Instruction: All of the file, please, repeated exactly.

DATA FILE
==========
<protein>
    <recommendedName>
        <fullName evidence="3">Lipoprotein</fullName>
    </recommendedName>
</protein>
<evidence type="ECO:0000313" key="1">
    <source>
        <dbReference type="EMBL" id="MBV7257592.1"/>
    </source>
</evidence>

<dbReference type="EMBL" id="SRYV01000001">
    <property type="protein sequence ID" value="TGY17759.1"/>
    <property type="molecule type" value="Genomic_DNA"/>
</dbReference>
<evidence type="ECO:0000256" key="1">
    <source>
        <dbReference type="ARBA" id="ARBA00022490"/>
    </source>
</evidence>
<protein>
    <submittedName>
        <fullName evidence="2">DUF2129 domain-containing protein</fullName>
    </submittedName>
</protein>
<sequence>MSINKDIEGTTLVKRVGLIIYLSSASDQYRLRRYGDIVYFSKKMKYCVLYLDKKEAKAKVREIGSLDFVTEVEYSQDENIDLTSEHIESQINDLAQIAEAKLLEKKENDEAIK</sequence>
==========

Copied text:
<protein>
    <recommendedName>
        <fullName evidence="3">Lipoprotein</fullName>
    </recommendedName>
</protein>
<evidence type="ECO:0000313" key="1">
    <source>
        <dbReference type="EMBL" id="MBV7257592.1"/>
    </source>
</evidence>

<dbReference type="EMBL" id="SRYV01000001">
    <property type="protein sequence ID" value="TGY17759.1"/>
    <property type="molecule type" value="Genomic_DNA"/>
</dbReference>
<evidence type="ECO:0000256" key="1">
    <source>
        <dbReference type="ARBA" id="ARBA00022490"/>
    </source>
</evidence>
<protein>
    <submittedName>
        <fullName evidence="2">DUF2129 domain-containing protein</fullName>
    </submittedName>
</protein>
<sequence>MSINKDIEGTTLVKRVGLIIYLSSASDQYRLRRYGDIVYFSKKMKYCVLYLDKKEAKAKVREIGSLDFVTEVEYSQDENIDLTSEHIESQINDLAQIAEAKLLEKKENDEAIK</sequence>